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Back in January 2023 in our blog post, “How do I know if I have formed a contract?”, we discussed how emojis can indicate an intention to enter into a contract. Briefly, we discussed the case in Israel called Dahan v Haim, where a judge ruled that a prospective tenant sending text messages containing several emojis including a smiling emoji “😊”, dancing emoji “💃”, and a champagne emoji “🥂”, indicated an intention to rent from a landlord. Although the emojis did not create a binding contract between the parties they did signify an intention to contract.

The case of South West Terminal Ltd. v Achter Land, 2023 SKKB 116

As of June 8, 2023, there have been further developments to the issue of an emojis use and contract formulation. Closer to home, in Saskatchewan, the Court of the King’s Bench has recently decided that the use of an emoji can amount to a contractual agreement between parties. The case of South West Terminal Ltd. V Achter Land, involves a farm supply company and a farming corporation, whom were looking to negotiate a contract. South West Terminal (“SWT”) and Achter Land’s representative agents had an established relationship in which they would communicate acceptance of their contracts through text messages and phone calls. The typical process of their negotiations would be to discuss the terms on the phone, the SWT representative would then draft the contract, sign it, and send it to the Achter representative for review and to accept. The Achter representative on at least 3 separate occasions would write back either “looks good”, “ok” or “yup” and would then proceed to fulfil the contract. On the incident that led to the case the Achter representative responded with a “👍” emoji. SWT relied on the “👍” and Achter failed to fulfil the contract, at which point SWT subsequently sued.

The Court concluded that the thumbs-up emoji had met the signature requirements of acceptance and therefore the contract had been breached by Achter. As a result, Achter was responsible in paying SWT $82,000.00. According to Dictionary.com, the definition of the thumbs-up emoji is generally thought to be of approval or acceptance and the Court saw this as proof enough. Although the use of a thumbs-up emoji is seen to be outside the traditional realm of acceptance the Court said that the courts must be able to keep up with the everchanging reality of Canadian society and this case was a need for the Courts to keep up with that shift. The Court in its reasoning also relied on the past contractual relationships informal conduct of the parties. The Court reasoned the informal nature of the agreements between the parties left it open for the emoji to constitute acceptance.

What are the implications of this decision?

Although this is a Saskatchewan decision, it has potential implications within other jurisdictions across Canada. This case highlights the possible ramifications of miscommunication and misinterpretation in electronic messaging. Clarity is important in contractual formation and negotiations. It is important, from an evidentiary standpoint, for the parties to have clear written communication between one another to ensure there is a clear and conceptual understanding of each parties’ obligations to the contract. Emojis often offer context or are used to clarify meanings in a message, but as this case highlights, they should be used sparingly and with hesitation to avoid unintended outcomes. Achter likely could have avoided this suit altogether if he responded with “will review later” rather than the thumbs up emoji.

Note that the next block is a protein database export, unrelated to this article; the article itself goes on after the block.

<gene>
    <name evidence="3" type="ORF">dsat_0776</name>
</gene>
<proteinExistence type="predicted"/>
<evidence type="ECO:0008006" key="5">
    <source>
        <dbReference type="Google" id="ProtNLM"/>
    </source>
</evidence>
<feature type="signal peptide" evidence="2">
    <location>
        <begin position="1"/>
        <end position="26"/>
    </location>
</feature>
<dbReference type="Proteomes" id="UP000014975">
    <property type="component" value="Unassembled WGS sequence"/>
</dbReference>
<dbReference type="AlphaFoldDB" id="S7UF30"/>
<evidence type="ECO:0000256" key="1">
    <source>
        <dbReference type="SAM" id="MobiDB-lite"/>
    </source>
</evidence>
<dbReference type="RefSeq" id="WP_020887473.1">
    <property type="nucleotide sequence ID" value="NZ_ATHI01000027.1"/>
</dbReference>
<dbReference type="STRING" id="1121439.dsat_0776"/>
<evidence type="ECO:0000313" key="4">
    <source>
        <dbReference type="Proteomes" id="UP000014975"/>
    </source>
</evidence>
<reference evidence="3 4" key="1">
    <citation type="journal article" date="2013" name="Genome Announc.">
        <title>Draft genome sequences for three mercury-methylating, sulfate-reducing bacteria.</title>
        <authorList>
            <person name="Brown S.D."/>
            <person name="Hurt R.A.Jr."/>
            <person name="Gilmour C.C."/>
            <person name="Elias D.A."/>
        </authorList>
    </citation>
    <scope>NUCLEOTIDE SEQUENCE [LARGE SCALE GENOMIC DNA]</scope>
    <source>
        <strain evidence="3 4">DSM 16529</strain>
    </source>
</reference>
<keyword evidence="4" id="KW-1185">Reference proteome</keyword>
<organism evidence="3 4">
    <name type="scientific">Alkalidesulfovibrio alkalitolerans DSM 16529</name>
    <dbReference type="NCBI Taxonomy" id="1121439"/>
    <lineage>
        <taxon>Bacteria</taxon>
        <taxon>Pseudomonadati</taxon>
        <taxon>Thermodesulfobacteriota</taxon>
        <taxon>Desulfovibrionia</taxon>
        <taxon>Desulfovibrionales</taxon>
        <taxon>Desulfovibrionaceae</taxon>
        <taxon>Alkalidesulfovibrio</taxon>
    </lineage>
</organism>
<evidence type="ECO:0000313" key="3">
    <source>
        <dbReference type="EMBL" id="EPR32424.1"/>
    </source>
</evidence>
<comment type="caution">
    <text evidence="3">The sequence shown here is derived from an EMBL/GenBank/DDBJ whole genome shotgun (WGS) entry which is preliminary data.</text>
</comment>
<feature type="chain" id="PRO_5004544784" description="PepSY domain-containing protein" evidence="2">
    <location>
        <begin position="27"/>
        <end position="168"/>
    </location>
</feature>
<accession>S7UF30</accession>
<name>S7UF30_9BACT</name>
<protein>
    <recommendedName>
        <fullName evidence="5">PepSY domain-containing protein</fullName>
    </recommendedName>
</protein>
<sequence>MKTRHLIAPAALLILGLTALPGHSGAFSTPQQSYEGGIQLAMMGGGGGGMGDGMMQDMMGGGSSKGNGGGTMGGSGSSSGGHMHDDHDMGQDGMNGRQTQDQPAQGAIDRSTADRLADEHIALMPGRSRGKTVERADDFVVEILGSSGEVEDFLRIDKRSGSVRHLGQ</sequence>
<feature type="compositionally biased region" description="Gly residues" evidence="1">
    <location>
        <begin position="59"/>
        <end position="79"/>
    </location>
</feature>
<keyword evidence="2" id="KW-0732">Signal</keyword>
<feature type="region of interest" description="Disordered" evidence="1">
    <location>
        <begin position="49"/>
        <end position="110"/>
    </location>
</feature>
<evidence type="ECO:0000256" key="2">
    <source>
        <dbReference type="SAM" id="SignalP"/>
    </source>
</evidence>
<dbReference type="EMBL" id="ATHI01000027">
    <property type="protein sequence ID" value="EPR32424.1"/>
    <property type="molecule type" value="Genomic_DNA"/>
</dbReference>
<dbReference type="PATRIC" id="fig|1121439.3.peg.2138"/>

This case also serves as a reminder that a party’s subjective intentions are irrelevant in contractual negotiations. Instead, what is relevant in the Courts eyes is the objective conduct surrounding the party. The Court will look towards if a reasonable person within the same circumstances would believe that the acceptance was genuine.

This case also highlights that acceptance of a contract can come in traditional ways and non-traditional ways. Traditional acceptance of a contract is typically a clear written signature. Non-traditional acceptance could be an emoji, a social media message, or possibly even a GIF. The decision shows that the courts are willing to adapt to technology and advancements in Canadian society and we should be mindful of our newfound methods of communication.  

Best practices

  • It is best to leave emojis outside contractual formation.
  • It is best to use clear written communication to avoid ambiguity and misinterpretation.
  • Be mindful of other non-traditional methods of signatures such as text and social media messages and GIFs.
  • Always reconfirm oral agreements in writing.

This case does not signify that a thumbs-up emoji will always constitute a contract. Instead, the case highlights that a contract could be considered accepted though the use of an emoji, being dependent on extenuating factors such as the past conduct of the parties. It is clear then one should be mindful of using emojis to communicate something best left for written text. As the old saying goes, “a picture is worth a thousand words” and different people might interpret different meanings from a picture.

Should you have any questions about general contract formation, or more specific contract-related issues, please reach out to Michael Weinberger or a member of the Siskinds Business Law Group.

Special thanks to Kiel Baker, summer student, who helped write this article.

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